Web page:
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Student Blog – The Anti-Gay Preacher

JMU student and Madison Collaborative Advisor (new peer education group), Megan Sibley, sent me the story about the preacher on-campus at JMU in mid-September. I asked her to think about how the Eight Key Questions may apply to this situation and she wrote the following response. By Megan Sibley, Junior, IDLS – Early Childhood Education […]

Making Ripples

On September 17th, Justice William C. Mims, a Harrisonburg native, opened the Madison Vision Series with a brief history of the word Justice and ended with a challenge to the men and women of JMU to “make ripples, do justice.” His reference was inspired by Robert F. Kennedy’s 1966 “Day of Affirmation Address” in Capetown, […]

Does Science Make You More Moral?

This question was addressed in a research article where subjects were “primed” – given a word or phrase – from science and then asked to weigh in on various ethical issues and dilemmas.  Those subjects which were primed by the science terms actually showed a statistically significant improvement on ethical decision making.  [Forwarded by Judith […]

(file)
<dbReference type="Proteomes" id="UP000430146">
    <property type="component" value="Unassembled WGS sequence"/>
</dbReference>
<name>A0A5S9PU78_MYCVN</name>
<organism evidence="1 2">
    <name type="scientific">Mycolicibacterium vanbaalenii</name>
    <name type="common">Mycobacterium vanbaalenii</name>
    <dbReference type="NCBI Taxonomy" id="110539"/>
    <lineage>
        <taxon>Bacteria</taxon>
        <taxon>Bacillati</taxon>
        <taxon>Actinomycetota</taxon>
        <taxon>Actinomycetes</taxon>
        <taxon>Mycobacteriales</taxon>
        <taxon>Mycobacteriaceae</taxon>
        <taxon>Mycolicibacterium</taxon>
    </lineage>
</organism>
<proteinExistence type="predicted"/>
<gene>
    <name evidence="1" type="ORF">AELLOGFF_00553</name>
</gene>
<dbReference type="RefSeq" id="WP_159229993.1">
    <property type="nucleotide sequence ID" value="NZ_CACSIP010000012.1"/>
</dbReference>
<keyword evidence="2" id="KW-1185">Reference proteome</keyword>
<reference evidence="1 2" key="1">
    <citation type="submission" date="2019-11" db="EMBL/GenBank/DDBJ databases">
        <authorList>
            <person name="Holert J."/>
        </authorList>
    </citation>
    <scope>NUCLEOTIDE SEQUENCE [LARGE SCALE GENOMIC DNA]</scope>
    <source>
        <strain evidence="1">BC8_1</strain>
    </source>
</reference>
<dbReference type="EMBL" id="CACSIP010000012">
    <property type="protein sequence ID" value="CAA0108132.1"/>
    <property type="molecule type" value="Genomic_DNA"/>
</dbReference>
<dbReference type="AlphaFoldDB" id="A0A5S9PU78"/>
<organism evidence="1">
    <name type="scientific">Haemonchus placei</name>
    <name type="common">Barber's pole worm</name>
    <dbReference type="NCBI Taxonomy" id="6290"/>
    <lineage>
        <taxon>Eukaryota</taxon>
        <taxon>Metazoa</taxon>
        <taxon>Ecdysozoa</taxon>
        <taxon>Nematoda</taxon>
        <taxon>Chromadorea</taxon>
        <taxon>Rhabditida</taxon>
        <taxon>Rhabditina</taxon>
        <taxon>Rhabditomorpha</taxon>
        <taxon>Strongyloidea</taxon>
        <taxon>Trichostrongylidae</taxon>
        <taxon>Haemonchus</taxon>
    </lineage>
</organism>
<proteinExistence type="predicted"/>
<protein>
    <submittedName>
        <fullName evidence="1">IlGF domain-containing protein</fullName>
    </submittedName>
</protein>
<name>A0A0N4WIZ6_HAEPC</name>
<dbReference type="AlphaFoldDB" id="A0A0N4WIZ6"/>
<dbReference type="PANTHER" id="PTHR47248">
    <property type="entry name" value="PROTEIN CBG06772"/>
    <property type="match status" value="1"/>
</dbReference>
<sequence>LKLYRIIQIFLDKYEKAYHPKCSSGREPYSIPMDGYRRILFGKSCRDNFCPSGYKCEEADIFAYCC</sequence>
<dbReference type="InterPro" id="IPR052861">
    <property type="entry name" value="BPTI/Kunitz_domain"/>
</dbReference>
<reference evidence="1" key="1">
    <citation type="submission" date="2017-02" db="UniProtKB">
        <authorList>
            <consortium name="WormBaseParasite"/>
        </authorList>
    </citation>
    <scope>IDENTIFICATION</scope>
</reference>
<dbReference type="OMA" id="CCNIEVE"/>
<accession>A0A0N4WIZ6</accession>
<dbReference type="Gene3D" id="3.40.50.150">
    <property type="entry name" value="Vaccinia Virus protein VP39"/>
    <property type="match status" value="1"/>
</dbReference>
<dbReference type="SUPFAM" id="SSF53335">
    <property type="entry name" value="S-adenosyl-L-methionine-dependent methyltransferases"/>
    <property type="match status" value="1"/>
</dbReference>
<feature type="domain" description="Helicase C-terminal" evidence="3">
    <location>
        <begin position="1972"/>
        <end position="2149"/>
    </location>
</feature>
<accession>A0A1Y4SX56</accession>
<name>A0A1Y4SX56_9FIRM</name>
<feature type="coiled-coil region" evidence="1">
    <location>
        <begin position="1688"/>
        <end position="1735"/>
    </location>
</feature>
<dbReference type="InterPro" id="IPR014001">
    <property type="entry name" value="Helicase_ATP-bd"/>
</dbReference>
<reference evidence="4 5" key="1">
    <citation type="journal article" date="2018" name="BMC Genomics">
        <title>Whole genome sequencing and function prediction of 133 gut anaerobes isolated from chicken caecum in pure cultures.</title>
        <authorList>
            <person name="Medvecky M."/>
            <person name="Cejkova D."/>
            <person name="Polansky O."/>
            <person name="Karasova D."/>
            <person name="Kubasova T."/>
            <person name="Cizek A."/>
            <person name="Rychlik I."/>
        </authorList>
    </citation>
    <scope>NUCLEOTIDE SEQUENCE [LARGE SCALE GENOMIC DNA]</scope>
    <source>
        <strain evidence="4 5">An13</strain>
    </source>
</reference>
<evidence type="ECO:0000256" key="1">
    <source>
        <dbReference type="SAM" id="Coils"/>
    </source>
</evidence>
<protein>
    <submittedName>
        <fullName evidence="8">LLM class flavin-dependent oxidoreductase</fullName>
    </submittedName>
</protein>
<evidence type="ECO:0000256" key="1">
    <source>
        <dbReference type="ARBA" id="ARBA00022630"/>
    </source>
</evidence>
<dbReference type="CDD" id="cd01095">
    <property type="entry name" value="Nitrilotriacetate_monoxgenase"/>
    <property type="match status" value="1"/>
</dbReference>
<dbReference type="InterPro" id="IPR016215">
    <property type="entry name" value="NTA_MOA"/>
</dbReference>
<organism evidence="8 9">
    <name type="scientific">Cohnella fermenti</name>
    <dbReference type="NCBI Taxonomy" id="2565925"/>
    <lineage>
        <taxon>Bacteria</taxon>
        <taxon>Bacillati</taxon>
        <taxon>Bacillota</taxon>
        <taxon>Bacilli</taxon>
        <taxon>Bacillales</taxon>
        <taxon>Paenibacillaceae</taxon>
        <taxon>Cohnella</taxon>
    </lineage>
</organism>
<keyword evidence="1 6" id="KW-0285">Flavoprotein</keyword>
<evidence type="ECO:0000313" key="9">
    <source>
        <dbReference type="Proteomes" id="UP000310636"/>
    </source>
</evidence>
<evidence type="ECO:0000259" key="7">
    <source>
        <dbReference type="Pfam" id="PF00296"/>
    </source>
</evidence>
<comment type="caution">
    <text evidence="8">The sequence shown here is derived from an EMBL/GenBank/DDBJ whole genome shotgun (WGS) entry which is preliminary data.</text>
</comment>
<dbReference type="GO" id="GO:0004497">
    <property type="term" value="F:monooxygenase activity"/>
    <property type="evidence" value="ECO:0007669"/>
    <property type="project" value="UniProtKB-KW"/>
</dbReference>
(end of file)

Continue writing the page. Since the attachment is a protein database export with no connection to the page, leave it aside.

College Students Do The Right Thing

A group of students who found themselves in an untended store decided to do the right thing.  See: http://news.yahoo.com/video/4-ny-college-students-honest-052657464.html  [ Nick Langridge, senior vp university advancement, forwarded.]

Reflection not Reflex

Philip Zimbardo’s notoriety came from the Stanford Prison Experiments in which students who role played prison personnel treated students who role played prisoners so harshly that the experiment had to be stopped. It was actually Zimbardo’s wife an outsider who saw what was going on that forced the end of the experiment. Zimbardo is now […]

Deciding on Life and Death in Katrina (Real life parallels to the Hurricane Sharon “It’s Complicated” case)

In a book titled Five Days at Memorial doctor/author Sheri Fink tells how doctors at the hospital decided who to save first, who to save last, and who to assist in dying as the floodwaters from Katrina rose higher.  According to the author, doctors tend to be utilitarians (outcomes oriented) “and other considerations might not […]

Speaking of Plagiarism

Richard Posner is a noted federal judge, jurisprudential scholar, economist, and prolific author. A number of years ago he wrote a brief article on plagiarism that asks the question, What is wrong with plagiarism? See:  http://www.theatlantic.com/past/docs/issues/2002/04/posner.htm  He turned the article into a book–The Little Book of Plagiarism– which strikes similar themes, i.e. what is really wrong […]